From CellBiology

Retinoblastoma Protein

The retinoblastoma protein, also known as pRb or p105[5], is a tumour suppressor protein, and is one of many proteins that has an important role in the regulation of the cell cycle. The Rb protein was first discovered in 1986[1] through studies of an inheritable children's eye cancer called retinoblastoma, as its name suggests, which was found to have a lack of retinoblastoma gene (Rb or Rb1), the gene which encodes pRb[3]. This loss of the Rb gene and hence loss of the Rb protein within retinoblastoma proposed pRb had functional qualities associated with the inhibition of growth and division of cells, and this hallmark initiated research into the retinoblastoma protein[4].



The main function of pRb is the inhibition of the cell cycle at the restriction point at the late G1 phase, temporarily preventing the cells progression into the S phase.

Towards the end of G1 phase hypophosphorylated pRb, as well as two related proteins p107 and p130, binds and inhibits to transcriptional factors of E2F, a gene regulatory protein, blocking the pathway of DNA transcription required for S phase entry[4,6]. Here pRb specifically interacts with histone deacetylase complexes of the E2F family[6].

pRb becomes inactive when it is phosphorylated by protein cyclin-dependent kinases Cdk4, Cdk6 and Cdk2, reducing its attraction to E2F, and thus unblocking and allowing the cell to pass the restriction point in order to progress from the G1 phase into the S phase of the cell cycle[Purves,6]. This dissociation of pRb from E2F allows E2F to carry out its usual functional role of activation of S phase gene expression[4]. Prior to this crutial step, the activation of three different types of Cdks must occur through the synthesis and binding of cyclin D to Cdk4 and Cdk6, and cyclin E to Cdk2, which form cyclin-cdk complexes Cdk4-cyclin D, Cdk6-cyclin D and Cdk2-cyclin E, respectively[Purves,6]. This intracellular cascade is activated by extracellular signals which stimulate the initial phosphrylation of pRb[4].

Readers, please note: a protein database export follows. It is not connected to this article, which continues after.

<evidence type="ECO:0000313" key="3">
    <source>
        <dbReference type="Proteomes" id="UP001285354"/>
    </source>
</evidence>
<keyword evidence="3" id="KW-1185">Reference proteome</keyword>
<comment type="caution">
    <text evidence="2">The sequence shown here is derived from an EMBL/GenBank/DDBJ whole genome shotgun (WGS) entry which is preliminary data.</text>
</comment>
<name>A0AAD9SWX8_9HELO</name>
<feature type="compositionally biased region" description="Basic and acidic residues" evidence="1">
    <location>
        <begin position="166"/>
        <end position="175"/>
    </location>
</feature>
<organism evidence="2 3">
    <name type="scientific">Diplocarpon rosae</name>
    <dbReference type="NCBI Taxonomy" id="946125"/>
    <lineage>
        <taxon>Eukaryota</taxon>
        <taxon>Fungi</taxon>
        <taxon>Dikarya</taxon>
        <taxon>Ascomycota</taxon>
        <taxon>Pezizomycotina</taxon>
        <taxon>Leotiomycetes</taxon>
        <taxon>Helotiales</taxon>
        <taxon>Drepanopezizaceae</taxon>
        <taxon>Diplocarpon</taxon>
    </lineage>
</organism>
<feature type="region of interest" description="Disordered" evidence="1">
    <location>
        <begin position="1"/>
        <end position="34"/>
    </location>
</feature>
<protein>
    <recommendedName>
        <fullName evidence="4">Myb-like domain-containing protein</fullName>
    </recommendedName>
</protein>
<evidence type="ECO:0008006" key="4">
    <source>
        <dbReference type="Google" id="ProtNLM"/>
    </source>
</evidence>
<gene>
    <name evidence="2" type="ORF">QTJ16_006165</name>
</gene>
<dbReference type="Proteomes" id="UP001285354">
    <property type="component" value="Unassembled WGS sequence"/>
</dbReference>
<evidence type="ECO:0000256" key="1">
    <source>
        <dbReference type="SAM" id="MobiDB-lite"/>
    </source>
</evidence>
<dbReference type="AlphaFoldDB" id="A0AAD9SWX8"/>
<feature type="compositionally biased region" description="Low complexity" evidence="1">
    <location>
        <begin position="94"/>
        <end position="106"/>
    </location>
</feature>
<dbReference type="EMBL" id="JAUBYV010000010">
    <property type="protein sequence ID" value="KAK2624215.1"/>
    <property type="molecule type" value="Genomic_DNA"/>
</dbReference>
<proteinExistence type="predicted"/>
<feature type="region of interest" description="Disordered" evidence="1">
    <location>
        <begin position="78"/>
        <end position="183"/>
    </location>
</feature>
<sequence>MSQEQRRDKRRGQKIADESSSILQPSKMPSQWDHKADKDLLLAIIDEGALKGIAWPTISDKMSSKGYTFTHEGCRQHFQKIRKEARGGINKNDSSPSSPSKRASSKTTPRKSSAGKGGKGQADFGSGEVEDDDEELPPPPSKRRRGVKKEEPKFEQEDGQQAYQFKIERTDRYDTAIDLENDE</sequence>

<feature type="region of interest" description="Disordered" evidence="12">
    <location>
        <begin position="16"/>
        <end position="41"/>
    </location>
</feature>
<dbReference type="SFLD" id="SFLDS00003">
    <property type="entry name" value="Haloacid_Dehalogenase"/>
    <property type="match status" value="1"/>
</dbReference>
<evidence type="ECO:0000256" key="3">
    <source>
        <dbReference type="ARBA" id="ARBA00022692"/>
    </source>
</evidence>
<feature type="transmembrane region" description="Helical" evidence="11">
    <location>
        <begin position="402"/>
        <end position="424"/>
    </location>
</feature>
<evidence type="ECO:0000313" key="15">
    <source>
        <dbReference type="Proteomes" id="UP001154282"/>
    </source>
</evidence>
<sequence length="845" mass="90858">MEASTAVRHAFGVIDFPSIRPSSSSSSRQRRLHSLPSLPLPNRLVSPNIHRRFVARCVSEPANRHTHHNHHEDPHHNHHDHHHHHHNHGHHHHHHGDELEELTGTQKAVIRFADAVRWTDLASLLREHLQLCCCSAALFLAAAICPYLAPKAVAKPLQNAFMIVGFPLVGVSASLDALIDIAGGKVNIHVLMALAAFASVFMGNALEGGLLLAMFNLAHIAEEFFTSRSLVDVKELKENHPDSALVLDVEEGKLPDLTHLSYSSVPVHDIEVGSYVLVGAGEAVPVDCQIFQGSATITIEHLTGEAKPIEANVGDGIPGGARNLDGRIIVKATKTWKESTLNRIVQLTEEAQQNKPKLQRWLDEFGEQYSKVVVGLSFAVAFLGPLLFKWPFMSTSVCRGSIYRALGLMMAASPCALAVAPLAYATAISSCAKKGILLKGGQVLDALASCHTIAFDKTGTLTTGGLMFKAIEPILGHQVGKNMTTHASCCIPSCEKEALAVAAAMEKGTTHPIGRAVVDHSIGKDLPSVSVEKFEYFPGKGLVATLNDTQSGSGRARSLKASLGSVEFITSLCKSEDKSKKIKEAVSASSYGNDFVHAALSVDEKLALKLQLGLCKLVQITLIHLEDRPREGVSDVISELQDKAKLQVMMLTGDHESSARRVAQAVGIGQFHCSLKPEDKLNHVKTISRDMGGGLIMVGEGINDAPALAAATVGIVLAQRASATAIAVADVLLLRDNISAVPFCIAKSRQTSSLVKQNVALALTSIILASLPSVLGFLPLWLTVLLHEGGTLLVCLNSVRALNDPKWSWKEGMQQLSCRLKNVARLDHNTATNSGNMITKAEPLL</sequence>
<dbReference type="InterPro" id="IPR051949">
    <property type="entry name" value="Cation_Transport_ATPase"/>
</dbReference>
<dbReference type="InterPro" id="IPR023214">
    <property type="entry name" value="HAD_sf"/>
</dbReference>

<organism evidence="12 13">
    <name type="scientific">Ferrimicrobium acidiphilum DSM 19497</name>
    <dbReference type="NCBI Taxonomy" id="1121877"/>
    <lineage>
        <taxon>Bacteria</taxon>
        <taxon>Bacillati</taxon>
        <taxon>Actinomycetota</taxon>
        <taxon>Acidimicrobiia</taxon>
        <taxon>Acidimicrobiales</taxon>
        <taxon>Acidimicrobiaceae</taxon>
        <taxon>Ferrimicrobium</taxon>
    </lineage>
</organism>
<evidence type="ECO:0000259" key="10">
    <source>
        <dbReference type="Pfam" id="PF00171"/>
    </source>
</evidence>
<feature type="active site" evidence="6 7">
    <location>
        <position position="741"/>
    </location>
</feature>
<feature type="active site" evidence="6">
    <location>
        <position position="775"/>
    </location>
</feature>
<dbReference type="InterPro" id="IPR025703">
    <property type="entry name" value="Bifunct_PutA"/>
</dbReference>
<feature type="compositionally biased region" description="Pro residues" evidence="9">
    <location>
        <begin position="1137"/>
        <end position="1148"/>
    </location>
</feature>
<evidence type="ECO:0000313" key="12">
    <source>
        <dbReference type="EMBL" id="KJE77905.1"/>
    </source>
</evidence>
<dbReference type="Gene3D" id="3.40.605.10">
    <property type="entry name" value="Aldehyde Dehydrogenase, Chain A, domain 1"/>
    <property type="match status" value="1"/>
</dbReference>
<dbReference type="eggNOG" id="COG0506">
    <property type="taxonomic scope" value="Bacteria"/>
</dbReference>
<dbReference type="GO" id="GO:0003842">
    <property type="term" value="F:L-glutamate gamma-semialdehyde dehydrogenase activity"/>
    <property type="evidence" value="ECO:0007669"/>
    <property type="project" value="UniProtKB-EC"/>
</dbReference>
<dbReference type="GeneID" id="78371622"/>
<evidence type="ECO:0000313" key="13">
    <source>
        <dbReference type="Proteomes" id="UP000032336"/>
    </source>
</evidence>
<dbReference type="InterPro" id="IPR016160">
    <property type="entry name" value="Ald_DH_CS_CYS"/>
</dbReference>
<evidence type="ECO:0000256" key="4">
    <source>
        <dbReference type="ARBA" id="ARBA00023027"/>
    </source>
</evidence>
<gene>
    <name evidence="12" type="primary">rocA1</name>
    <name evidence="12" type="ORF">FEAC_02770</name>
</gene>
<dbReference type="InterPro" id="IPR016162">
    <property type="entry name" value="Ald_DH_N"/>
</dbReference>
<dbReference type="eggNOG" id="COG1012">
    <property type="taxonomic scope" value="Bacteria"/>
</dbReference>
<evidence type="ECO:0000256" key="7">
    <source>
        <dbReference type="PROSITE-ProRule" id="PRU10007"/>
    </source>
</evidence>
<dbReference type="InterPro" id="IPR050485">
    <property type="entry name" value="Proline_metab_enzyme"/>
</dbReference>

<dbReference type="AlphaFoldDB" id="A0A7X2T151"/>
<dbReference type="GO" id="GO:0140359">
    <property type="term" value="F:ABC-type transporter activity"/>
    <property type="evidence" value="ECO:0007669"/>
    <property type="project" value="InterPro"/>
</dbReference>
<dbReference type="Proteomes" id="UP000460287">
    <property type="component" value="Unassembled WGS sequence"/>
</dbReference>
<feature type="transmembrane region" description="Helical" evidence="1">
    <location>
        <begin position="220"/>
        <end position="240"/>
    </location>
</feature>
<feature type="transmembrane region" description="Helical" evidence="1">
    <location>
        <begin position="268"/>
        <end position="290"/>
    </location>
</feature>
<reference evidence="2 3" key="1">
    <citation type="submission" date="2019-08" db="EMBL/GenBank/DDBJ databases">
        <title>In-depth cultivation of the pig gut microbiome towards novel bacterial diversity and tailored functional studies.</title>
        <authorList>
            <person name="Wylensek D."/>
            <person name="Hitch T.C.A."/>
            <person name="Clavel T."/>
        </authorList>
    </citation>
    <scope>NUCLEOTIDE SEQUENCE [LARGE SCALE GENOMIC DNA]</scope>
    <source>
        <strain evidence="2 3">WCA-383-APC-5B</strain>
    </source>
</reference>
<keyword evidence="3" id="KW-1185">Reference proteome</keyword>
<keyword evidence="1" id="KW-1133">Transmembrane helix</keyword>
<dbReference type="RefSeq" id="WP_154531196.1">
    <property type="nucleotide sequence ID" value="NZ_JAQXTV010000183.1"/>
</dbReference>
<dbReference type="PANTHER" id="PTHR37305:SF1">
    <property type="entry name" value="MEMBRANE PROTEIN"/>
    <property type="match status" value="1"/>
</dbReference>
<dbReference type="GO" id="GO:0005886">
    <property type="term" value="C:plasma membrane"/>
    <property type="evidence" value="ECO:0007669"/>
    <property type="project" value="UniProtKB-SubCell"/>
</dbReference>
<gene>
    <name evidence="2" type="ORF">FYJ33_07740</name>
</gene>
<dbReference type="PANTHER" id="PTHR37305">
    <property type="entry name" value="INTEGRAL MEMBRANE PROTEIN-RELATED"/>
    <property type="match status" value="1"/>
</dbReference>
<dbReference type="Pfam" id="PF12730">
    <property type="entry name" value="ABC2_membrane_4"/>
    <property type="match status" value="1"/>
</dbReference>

Importance of pRb

"previous studies indicate that the HCV RNA-dependent RNA polymerase, nonstructural protein 5B (NS5B), forms a complex with the retinoblastoma tumor suppressor protein (pRb), targeting it for degradation, activating E2F-responsive promoters, and stimulating cellular proliferation....the abundance of pRb is strongly downregulated, and its normal nuclear localization altered to include a major cytoplasmic component..."


Structure-function analysis of the retinoblastoma tumor suppressor protein – is the whole a sum of its parts?

Human papillomavirus immortalization and transformation functions